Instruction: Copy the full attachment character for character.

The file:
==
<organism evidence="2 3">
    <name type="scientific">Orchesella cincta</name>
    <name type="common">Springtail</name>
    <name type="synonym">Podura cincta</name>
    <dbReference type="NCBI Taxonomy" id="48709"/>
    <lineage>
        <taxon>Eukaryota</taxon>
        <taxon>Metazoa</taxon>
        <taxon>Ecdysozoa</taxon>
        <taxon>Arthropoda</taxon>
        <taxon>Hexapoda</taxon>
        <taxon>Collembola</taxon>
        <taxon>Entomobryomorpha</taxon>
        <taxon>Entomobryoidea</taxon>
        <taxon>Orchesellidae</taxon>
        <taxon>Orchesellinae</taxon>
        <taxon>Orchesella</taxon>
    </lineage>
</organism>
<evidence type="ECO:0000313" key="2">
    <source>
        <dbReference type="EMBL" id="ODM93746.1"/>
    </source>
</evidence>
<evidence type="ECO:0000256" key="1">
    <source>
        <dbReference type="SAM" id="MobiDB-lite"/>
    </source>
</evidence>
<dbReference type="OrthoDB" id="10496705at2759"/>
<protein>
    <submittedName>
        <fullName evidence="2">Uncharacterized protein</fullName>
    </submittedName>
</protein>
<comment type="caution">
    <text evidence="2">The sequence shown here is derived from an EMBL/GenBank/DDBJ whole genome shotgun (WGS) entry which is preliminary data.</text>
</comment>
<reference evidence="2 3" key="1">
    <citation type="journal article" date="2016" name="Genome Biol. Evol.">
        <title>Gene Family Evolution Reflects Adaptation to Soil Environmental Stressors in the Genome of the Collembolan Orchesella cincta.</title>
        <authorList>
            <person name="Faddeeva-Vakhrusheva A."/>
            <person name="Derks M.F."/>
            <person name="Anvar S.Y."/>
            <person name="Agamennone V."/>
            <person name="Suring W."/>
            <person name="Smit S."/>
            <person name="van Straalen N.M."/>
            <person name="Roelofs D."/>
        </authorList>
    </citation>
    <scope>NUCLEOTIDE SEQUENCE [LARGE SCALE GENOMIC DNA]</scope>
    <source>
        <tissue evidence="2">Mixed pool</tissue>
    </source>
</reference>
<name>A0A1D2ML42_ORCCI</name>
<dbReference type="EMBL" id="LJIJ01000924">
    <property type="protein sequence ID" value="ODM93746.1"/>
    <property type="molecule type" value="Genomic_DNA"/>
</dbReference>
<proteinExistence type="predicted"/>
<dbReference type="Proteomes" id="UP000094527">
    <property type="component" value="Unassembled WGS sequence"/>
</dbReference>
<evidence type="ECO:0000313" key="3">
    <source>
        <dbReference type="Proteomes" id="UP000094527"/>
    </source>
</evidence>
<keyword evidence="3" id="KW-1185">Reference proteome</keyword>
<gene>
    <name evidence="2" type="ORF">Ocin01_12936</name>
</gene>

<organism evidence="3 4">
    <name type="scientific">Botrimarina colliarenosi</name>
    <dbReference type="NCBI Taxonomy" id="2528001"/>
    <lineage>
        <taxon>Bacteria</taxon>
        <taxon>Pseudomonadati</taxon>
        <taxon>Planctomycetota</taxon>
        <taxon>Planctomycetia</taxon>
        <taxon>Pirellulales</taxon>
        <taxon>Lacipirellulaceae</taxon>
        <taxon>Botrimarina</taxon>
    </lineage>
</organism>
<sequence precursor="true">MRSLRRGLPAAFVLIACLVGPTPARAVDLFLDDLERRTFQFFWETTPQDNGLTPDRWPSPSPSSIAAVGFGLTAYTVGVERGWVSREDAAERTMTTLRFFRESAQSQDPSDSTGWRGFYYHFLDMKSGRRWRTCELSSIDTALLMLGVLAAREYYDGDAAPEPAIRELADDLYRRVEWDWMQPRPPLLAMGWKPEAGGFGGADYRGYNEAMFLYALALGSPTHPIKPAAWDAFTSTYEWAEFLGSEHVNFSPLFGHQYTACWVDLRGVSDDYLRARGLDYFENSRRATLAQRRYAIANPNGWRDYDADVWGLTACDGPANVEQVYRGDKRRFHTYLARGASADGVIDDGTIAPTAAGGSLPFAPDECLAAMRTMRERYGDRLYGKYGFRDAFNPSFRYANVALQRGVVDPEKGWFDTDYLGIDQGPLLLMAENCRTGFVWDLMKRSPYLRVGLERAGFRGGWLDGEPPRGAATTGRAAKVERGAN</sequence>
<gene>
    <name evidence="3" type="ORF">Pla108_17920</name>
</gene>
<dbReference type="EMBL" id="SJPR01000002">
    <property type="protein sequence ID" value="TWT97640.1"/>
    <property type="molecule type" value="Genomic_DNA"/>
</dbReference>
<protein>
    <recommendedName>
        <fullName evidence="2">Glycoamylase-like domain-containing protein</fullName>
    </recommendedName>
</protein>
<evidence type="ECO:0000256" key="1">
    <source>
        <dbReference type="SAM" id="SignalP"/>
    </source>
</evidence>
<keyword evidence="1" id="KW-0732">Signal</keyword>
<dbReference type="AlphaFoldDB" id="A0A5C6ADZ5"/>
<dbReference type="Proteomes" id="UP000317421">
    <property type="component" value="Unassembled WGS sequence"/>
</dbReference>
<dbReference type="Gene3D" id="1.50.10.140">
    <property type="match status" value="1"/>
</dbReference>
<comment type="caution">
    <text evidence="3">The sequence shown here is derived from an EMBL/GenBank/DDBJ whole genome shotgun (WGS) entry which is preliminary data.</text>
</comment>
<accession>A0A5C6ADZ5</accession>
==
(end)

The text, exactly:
<organism evidence="2 3">
    <name type="scientific">Orchesella cincta</name>
    <name type="common">Springtail</name>
    <name type="synonym">Podura cincta</name>
    <dbReference type="NCBI Taxonomy" id="48709"/>
    <lineage>
        <taxon>Eukaryota</taxon>
        <taxon>Metazoa</taxon>
        <taxon>Ecdysozoa</taxon>
        <taxon>Arthropoda</taxon>
        <taxon>Hexapoda</taxon>
        <taxon>Collembola</taxon>
        <taxon>Entomobryomorpha</taxon>
        <taxon>Entomobryoidea</taxon>
        <taxon>Orchesellidae</taxon>
        <taxon>Orchesellinae</taxon>
        <taxon>Orchesella</taxon>
    </lineage>
</organism>
<evidence type="ECO:0000313" key="2">
    <source>
        <dbReference type="EMBL" id="ODM93746.1"/>
    </source>
</evidence>
<evidence type="ECO:0000256" key="1">
    <source>
        <dbReference type="SAM" id="MobiDB-lite"/>
    </source>
</evidence>
<dbReference type="OrthoDB" id="10496705at2759"/>
<protein>
    <submittedName>
        <fullName evidence="2">Uncharacterized protein</fullName>
    </submittedName>
</protein>
<comment type="caution">
    <text evidence="2">The sequence shown here is derived from an EMBL/GenBank/DDBJ whole genome shotgun (WGS) entry which is preliminary data.</text>
</comment>
<reference evidence="2 3" key="1">
    <citation type="journal article" date="2016" name="Genome Biol. Evol.">
        <title>Gene Family Evolution Reflects Adaptation to Soil Environmental Stressors in the Genome of the Collembolan Orchesella cincta.</title>
        <authorList>
            <person name="Faddeeva-Vakhrusheva A."/>
            <person name="Derks M.F."/>
            <person name="Anvar S.Y."/>
            <person name="Agamennone V."/>
            <person name="Suring W."/>
            <person name="Smit S."/>
            <person name="van Straalen N.M."/>
            <person name="Roelofs D."/>
        </authorList>
    </citation>
    <scope>NUCLEOTIDE SEQUENCE [LARGE SCALE GENOMIC DNA]</scope>
    <source>
        <tissue evidence="2">Mixed pool</tissue>
    </source>
</reference>
<name>A0A1D2ML42_ORCCI</name>
<dbReference type="EMBL" id="LJIJ01000924">
    <property type="protein sequence ID" value="ODM93746.1"/>
    <property type="molecule type" value="Genomic_DNA"/>
</dbReference>
<proteinExistence type="predicted"/>
<dbReference type="Proteomes" id="UP000094527">
    <property type="component" value="Unassembled WGS sequence"/>
</dbReference>
<evidence type="ECO:0000313" key="3">
    <source>
        <dbReference type="Proteomes" id="UP000094527"/>
    </source>
</evidence>
<keyword evidence="3" id="KW-1185">Reference proteome</keyword>
<gene>
    <name evidence="2" type="ORF">Ocin01_12936</name>
</gene>

<organism evidence="3 4">
    <name type="scientific">Botrimarina colliarenosi</name>
    <dbReference type="NCBI Taxonomy" id="2528001"/>
    <lineage>
        <taxon>Bacteria</taxon>
        <taxon>Pseudomonadati</taxon>
        <taxon>Planctomycetota</taxon>
        <taxon>Planctomycetia</taxon>
        <taxon>Pirellulales</taxon>
        <taxon>Lacipirellulaceae</taxon>
        <taxon>Botrimarina</taxon>
    </lineage>
</organism>
<sequence precursor="true">MRSLRRGLPAAFVLIACLVGPTPARAVDLFLDDLERRTFQFFWETTPQDNGLTPDRWPSPSPSSIAAVGFGLTAYTVGVERGWVSREDAAERTMTTLRFFRESAQSQDPSDSTGWRGFYYHFLDMKSGRRWRTCELSSIDTALLMLGVLAAREYYDGDAAPEPAIRELADDLYRRVEWDWMQPRPPLLAMGWKPEAGGFGGADYRGYNEAMFLYALALGSPTHPIKPAAWDAFTSTYEWAEFLGSEHVNFSPLFGHQYTACWVDLRGVSDDYLRARGLDYFENSRRATLAQRRYAIANPNGWRDYDADVWGLTACDGPANVEQVYRGDKRRFHTYLARGASADGVIDDGTIAPTAAGGSLPFAPDECLAAMRTMRERYGDRLYGKYGFRDAFNPSFRYANVALQRGVVDPEKGWFDTDYLGIDQGPLLLMAENCRTGFVWDLMKRSPYLRVGLERAGFRGGWLDGEPPRGAATTGRAAKVERGAN</sequence>
<gene>
    <name evidence="3" type="ORF">Pla108_17920</name>
</gene>
<dbReference type="EMBL" id="SJPR01000002">
    <property type="protein sequence ID" value="TWT97640.1"/>
    <property type="molecule type" value="Genomic_DNA"/>
</dbReference>
<protein>
    <recommendedName>
        <fullName evidence="2">Glycoamylase-like domain-containing protein</fullName>
    </recommendedName>
</protein>
<evidence type="ECO:0000256" key="1">
    <source>
        <dbReference type="SAM" id="SignalP"/>
    </source>
</evidence>
<keyword evidence="1" id="KW-0732">Signal</keyword>
<dbReference type="AlphaFoldDB" id="A0A5C6ADZ5"/>
<dbReference type="Proteomes" id="UP000317421">
    <property type="component" value="Unassembled WGS sequence"/>
</dbReference>
<dbReference type="Gene3D" id="1.50.10.140">
    <property type="match status" value="1"/>
</dbReference>
<comment type="caution">
    <text evidence="3">The sequence shown here is derived from an EMBL/GenBank/DDBJ whole genome shotgun (WGS) entry which is preliminary data.</text>
</comment>
<accession>A0A5C6ADZ5</accession>